In nearly five years, New Jersey lawmakers have never succeeded in overriding one of Governor Christie Christie’s vetoes. That streak continued Monday.
A bill unanimously approved by the Legislature would have required the state to perform an annual affordability analysis with revenue and debt estimates for a decade.
The Christie administration recently balked over technical problems with the bill, according to Assemblyman Jon Bramnick, the Republican leader.
“It turns out that’s a very dangerous thing for the issuer of debt to do because if you leave something out you say something incorrect that’s a material breach and you get a lawsuit,” said Bramnick, R-Union.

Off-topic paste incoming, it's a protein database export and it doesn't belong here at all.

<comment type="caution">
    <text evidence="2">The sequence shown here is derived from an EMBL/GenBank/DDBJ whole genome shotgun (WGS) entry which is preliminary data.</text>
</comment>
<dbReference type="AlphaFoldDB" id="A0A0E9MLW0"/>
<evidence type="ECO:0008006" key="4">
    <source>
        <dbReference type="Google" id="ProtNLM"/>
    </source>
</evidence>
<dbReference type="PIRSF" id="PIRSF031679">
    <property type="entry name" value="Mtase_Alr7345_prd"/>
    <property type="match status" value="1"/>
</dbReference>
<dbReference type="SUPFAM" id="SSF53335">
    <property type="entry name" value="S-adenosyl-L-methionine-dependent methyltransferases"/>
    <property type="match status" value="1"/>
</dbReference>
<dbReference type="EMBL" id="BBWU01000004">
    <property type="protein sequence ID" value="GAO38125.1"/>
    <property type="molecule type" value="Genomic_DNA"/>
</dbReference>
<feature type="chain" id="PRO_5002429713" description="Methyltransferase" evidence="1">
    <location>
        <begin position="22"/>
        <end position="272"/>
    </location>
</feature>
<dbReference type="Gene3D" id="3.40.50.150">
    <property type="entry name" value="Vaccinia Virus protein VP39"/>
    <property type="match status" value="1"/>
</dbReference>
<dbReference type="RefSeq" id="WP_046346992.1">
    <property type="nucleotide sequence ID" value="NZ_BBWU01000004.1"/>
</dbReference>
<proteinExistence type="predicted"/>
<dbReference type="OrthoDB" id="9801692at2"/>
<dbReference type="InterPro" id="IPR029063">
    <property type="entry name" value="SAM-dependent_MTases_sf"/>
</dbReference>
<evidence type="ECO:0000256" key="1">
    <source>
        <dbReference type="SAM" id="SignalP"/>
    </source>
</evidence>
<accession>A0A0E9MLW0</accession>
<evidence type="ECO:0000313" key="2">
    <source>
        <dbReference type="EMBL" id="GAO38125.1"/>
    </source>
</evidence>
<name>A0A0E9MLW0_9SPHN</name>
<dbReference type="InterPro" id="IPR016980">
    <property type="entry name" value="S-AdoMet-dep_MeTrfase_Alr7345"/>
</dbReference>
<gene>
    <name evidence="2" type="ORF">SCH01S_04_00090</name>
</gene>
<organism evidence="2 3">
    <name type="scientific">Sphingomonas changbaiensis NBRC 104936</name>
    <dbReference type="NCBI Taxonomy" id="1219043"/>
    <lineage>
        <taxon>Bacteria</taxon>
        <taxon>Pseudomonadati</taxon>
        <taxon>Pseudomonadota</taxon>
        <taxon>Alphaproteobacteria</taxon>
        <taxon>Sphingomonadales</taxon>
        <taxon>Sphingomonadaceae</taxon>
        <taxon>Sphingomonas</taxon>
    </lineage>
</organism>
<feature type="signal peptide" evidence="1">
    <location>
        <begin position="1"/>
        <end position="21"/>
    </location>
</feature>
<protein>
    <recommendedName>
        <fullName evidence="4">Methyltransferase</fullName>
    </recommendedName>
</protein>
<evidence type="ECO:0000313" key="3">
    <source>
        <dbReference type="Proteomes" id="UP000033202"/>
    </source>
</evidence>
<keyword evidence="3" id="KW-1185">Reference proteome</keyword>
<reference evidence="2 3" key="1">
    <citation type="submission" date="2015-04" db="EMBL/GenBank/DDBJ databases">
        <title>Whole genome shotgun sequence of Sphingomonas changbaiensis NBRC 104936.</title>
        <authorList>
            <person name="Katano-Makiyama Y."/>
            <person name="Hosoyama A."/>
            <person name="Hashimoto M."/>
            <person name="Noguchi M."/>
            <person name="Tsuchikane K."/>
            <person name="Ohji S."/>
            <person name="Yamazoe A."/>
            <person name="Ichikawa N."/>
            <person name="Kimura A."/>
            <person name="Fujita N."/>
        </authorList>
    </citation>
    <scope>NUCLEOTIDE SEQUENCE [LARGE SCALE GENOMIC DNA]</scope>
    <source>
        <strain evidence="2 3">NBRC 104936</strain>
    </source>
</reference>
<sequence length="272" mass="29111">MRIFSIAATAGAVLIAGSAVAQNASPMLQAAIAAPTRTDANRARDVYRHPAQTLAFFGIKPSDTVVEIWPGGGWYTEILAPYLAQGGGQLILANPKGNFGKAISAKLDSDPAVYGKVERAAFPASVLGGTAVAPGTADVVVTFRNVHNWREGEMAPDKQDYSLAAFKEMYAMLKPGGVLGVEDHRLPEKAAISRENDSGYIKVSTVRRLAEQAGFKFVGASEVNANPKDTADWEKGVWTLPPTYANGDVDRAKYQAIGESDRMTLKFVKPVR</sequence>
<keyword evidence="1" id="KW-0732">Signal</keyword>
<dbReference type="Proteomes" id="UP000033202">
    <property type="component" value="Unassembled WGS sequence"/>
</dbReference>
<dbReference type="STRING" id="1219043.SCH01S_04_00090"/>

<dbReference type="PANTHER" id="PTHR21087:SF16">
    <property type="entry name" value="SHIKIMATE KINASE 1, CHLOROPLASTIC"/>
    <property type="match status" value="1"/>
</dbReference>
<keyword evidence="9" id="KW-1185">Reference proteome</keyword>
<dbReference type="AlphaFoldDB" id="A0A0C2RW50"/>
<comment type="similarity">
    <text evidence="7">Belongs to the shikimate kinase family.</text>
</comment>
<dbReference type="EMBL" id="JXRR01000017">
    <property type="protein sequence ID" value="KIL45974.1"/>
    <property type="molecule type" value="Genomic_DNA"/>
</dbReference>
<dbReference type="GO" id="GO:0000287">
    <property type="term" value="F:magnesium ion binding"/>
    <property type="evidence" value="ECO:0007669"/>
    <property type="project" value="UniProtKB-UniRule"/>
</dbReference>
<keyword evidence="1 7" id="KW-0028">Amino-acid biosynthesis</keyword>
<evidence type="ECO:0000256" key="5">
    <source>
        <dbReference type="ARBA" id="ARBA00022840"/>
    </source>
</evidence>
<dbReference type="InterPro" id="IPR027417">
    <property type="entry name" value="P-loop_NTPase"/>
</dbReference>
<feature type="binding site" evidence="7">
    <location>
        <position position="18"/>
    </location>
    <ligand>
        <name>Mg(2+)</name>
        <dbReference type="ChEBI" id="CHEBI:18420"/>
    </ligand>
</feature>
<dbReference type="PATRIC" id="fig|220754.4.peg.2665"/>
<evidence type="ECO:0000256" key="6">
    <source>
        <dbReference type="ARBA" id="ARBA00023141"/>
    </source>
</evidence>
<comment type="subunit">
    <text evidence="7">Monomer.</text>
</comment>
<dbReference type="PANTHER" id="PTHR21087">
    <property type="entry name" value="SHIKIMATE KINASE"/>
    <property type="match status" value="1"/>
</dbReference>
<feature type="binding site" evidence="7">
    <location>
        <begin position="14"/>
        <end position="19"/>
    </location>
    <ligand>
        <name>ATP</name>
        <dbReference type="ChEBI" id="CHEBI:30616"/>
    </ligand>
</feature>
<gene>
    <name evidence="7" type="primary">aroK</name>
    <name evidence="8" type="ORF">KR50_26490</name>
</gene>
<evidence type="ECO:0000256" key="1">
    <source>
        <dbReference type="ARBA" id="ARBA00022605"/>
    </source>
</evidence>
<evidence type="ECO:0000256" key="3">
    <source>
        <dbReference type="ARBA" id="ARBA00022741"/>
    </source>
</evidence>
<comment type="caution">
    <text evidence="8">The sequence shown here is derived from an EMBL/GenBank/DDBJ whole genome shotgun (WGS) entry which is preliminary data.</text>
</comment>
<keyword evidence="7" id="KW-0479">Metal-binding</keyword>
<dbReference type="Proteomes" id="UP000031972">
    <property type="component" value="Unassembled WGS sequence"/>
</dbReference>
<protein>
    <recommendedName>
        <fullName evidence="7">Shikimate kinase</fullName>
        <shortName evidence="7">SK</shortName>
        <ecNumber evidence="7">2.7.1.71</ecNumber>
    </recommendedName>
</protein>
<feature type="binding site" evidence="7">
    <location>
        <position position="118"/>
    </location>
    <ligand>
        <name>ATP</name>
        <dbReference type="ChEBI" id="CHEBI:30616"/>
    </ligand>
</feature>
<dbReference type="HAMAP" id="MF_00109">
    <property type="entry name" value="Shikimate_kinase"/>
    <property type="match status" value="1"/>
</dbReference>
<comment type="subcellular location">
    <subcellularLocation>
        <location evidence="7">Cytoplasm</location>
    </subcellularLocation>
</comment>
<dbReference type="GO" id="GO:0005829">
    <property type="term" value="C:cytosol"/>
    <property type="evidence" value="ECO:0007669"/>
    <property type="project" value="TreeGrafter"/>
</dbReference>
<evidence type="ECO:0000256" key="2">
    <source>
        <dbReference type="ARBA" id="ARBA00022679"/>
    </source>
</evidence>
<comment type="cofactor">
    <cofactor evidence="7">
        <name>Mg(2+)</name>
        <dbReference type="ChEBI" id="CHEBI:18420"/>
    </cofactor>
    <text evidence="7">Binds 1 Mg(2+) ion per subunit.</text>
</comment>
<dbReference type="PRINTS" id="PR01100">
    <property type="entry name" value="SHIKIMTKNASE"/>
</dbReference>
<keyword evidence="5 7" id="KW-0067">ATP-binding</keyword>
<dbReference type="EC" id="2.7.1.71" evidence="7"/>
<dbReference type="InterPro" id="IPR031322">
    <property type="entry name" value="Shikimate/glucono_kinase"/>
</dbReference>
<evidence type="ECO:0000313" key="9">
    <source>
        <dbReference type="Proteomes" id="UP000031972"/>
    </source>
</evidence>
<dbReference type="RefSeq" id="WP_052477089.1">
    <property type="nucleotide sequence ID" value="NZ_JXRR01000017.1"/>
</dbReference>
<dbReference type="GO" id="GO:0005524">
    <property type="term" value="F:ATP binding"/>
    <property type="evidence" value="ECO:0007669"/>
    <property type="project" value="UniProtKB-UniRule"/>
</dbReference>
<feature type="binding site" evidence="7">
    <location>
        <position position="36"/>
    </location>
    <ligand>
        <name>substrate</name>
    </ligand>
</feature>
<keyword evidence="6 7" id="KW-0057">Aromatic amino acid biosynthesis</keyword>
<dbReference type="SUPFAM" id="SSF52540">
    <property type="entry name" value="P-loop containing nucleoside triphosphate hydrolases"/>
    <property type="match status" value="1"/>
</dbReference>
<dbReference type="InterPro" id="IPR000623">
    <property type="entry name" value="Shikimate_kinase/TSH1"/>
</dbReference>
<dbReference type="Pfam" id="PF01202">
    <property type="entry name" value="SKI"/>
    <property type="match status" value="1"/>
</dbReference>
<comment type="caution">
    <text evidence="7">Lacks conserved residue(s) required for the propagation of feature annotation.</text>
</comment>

Assembly Majority Leader Lou Greenwald said the governor’s veto message from earlier this month did not mention that.
“I have no evidence before me whatsoever that says this is inappropriate, none,” said Greenwald, D-Camden.
Information the bill would have required is critical in considering the state’s future borrowing, he said.
Anticipating a request to borrow funds to replenish the state’s Transportation Trust Fund, GOP Assemblyman Jay Webber agreed with Greenwald.
“If they’re going to come to us and ask us to borrow $3 billion, $4 billion, $5 billion, however much the TTF is going to cost, don’t we want to know if we can afford it?” said Webber, R-Morris. “I mean, isn’t it crazy to vote on that measure without having some estimate of what we’re going to be taking in over the next five to 10 years?
Webber was on of the three Republicans joining 42 Assembly Democrats in voting for an override. But the vote fell short of the 54 needed.